Considering this hostility to theoretical coherence it is perhaps not surprising that none of the contributors provide an internally consistent articulation of what exactly social reproduction theory is. If we refer to Bhattacharya’s contribution in chapter four, which seems to be the only attempt at a sustained theoretical elaboration, we are presented with a confusing combination of commonplaces.
We are informed that contemporary critics of Marxism rely on a ‘narrow vision’ in which a ‘worker is simply a person who has a specific kind of job.’ It is left unclear how such a ‘vision’ is either narrow or in contradiction to Marx’s own schema. The working class can be objectively characterized as the totality of wage dependent individuals employed in the production and realization of surplus value, plus the reserve army of labour. That is to say, precisely persons who have (actually or potentially) a ‘specific kind of job’. (68)
If anything can be gleaned from this ‘defense’ of Marxism, it is that the proponents of social reproduction theory are motivated by an aspiration to substitute a diffuse attack on oppressive power relations for an analysis of the specifics of capitalist production.
In this sense, Bhattacharya goes on to inform us that ‘it is essential to recognize that workers have an existence beyond the workplace.’ (69) This leads one to wonder: who is being argued against here? Considering that the classical worker’s movement saw consumer cooperatives as one of the three primary working class institutions together with parties and unions, that the critique of gendered asymmetries in domestic labour and demands for its socialization is a reoccurring theme in the Marxist canon and that the early socialist and communist parties were always closely bound with neighborhood and community organizations of various kinds, this is a critique without a target.
What seems really at stake in this admonition is the validity of working class centrality as the producer of surplus value in the transcendence of capitalist production relations. This is essentially an attempt at a superficially Marxist restatement of the theory of ‘new social movements’.
Cinzia Arruzza’s contribution (192-96) is perhaps the clearest articulation of this perspective. After observing that liberal feminism has nothing to offer working class woman at this juncture, rather than concluding that the question at hand is the organization of working women around class demands and under proletarian leadership, she proceeds to note the ‘existence in the United States of dozens of grassroots collectives, networks, and national organizations that were already developing an alternative to liberal feminism: a class-based, antiracist feminism, inclusive of trans women and queer and nonbinary people.’ (193-94)
Anyone familiar with US politics is painfully aware that the ‘collectives, networks and national organizations’ (194) referenced here are a spectrum operating within confines largely dictated by foundation funding and the post-structuralist ideology accompanying it.
The impression that Arruzza’s objective is to theoretically legitimize the submersion of Marxist intellectuals and organizers within the ‘popular front’ of ‘social movements’ enmeshed with bourgeois politics is further confirmed by her characterization of the political mobilizations of recent years:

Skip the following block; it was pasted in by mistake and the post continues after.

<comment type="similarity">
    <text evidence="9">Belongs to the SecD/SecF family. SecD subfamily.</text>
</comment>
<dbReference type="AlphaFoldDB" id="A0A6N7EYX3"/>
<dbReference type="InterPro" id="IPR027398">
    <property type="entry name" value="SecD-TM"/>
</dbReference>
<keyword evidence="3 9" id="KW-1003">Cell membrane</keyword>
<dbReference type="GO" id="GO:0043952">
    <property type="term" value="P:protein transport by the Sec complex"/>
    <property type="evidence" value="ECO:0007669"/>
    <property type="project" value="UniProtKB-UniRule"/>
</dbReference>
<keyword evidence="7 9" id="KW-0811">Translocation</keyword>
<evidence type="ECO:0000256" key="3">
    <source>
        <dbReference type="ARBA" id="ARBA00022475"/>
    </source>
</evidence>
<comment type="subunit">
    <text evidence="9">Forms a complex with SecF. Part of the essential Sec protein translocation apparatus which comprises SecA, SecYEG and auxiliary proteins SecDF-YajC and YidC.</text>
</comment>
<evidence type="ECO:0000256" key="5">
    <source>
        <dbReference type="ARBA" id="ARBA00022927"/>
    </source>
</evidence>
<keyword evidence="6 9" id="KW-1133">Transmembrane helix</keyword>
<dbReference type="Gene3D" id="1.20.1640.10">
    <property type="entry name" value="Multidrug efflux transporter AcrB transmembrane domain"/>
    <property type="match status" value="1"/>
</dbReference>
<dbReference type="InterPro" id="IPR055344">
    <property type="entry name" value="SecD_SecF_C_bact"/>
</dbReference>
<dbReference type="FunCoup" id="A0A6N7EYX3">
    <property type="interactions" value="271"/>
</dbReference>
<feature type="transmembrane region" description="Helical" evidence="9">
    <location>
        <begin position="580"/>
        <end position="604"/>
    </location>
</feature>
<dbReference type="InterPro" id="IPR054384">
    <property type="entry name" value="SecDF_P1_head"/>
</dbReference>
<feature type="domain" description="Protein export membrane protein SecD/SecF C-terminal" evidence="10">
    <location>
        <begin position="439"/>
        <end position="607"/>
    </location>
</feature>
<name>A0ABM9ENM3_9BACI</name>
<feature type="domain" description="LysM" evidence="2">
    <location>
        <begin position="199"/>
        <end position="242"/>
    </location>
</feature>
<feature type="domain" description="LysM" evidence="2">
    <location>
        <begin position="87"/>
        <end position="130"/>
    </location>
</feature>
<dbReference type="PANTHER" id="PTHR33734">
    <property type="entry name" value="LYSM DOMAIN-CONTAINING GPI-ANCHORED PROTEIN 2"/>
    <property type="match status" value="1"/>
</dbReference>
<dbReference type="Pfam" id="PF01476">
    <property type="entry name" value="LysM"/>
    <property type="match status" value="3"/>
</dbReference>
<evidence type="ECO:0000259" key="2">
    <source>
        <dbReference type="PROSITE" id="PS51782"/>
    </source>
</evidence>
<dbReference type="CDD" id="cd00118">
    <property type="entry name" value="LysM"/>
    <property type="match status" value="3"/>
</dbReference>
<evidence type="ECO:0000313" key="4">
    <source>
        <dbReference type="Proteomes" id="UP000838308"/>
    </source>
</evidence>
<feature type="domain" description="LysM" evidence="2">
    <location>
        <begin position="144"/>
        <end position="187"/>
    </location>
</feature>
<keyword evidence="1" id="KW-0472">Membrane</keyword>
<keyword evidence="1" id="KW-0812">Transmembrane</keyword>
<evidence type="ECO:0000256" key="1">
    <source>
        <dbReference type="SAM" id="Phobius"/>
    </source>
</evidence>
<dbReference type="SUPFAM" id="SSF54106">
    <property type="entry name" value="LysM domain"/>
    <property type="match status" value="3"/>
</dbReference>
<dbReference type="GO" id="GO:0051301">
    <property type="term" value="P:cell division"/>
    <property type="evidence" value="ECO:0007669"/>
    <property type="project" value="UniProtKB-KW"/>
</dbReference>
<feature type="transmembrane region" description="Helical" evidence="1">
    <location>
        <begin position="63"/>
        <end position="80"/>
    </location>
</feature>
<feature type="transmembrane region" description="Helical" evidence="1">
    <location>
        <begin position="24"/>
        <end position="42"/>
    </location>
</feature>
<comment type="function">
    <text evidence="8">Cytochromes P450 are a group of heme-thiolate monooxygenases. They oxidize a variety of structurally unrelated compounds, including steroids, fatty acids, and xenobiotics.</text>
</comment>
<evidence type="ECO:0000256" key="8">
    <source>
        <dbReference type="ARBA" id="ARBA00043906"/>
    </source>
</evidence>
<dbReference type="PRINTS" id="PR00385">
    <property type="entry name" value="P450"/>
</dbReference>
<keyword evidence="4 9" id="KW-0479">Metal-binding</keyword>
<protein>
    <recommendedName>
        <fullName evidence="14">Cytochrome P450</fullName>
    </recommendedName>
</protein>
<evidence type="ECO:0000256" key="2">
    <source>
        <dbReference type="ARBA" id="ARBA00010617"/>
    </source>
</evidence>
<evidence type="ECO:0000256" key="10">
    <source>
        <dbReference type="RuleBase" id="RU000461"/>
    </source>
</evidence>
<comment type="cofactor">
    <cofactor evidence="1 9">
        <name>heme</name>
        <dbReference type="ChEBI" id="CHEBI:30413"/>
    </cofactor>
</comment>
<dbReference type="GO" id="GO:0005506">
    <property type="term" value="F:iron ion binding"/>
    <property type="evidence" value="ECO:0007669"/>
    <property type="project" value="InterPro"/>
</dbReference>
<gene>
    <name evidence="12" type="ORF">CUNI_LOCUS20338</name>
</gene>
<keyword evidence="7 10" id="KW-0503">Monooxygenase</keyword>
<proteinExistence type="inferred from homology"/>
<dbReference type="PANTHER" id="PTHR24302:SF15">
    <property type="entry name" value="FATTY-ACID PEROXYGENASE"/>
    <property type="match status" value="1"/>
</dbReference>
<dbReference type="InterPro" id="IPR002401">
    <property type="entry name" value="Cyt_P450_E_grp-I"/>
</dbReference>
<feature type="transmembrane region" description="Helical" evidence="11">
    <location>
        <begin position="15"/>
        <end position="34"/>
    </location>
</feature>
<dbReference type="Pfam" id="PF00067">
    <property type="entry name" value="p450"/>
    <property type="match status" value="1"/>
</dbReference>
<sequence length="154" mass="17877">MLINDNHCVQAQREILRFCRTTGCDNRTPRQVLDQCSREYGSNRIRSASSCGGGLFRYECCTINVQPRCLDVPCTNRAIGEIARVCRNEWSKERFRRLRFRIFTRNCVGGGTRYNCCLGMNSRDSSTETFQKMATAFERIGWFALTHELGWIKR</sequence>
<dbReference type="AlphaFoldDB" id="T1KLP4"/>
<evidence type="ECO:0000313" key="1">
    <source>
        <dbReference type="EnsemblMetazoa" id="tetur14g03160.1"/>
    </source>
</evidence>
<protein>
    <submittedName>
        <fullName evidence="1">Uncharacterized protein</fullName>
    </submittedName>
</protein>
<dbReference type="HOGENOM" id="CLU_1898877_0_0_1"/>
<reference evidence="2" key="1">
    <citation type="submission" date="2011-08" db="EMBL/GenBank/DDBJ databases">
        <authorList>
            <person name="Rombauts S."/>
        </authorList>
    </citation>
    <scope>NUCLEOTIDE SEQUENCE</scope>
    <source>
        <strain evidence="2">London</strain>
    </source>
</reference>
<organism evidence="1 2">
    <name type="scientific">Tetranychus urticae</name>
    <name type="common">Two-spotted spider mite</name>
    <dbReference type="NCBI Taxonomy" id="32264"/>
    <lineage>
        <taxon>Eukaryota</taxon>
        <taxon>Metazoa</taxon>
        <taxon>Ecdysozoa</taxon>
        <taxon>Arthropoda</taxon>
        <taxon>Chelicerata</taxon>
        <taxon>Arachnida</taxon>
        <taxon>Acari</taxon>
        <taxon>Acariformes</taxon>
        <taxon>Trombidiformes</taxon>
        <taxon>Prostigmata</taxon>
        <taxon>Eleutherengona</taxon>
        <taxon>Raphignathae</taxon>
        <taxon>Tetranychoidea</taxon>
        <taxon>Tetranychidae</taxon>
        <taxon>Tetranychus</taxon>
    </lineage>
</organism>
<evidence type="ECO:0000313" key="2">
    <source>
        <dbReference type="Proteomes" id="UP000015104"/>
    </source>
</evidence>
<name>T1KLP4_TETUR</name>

Important manifestations of the class as a political actor and an agent of conflict often take place in the sphere of social reproduction, where these struggles have the potential to attack capitalist profitability. In recent years we have seen a number of important labor mobilizations organized by nontraditional labor organizations and networks: for example, the Fight for Fifteen campaign or the mobilizations organized by the Restaurant Opportunities Centers (ROC); movements such as Black Lives Matter, the migrants’ strikes, and the mobilizations against the wall at the border with Mexico; and the near-spontaneous mobilizations against the “Muslim Ban.” (194)
Here we see the conflation of labour organizing campaigns at the sites of production of surplus value with cross-class mobilizations for democratic demands as a single ‘sphere of social reproduction’.
What unites these movements is not so much their social location as their political character of inscription within bourgeois democracy which is to say the absence of the ‘class as a political actor’.
At this point the broader conclusions will come as no surprise; a negation of proletarian universality in favor of a coalition of identitarian tribalisms (195-96) expressed by the author as a refusal of ‘economic reductionism’ and of ‘universalist politics based on abstraction from difference’. (196) It seems that this contribution merely functions as a strategic self-justification of positions for which the author seek to provide a theoretical framework post factum – regardless of the theoretical convulsions and self-contradictions, especially with regard to the problem of abstraction. This position, unable to test itself against an overarching conceptual framework from which it can be critically evaluated (according to the rejection of abstraction this collection proposes) therefore loses its coherence and becomes, ultimately, insignificant.
It is also worth noting the absence throughout the collection of any reference to the extensive literature on the current gender division of household tasks. This is perhaps due to the fact that because the empirical data presents a much more complex picture then the strangely reactionary view of ‘woman as nurturer’ which the authors of Social Reproduction Theory seem committed to defend. In fact, in some developed capitalist countries with strong women’s movements (e.g. Scandinavia), the gender gap in time spent on household chores has narrowed to a small margin in recent decades. A welcome democratic advance, but not one which threatens the viability of capitalism however much Bhattacharya might have you believe otherwise.
There is an urgent need for serious Marxist analysis of the democratic struggle for women’s emancipation in relation to the proletarian struggle to abolish capitalist relations of production. Unfortunately Social Reproduction Theory is not such an analysis, but rather another attempt at substituting the radicality of Marx’s critique for an essentialist and conventionally bourgeois view of gender relations.
25 April 2018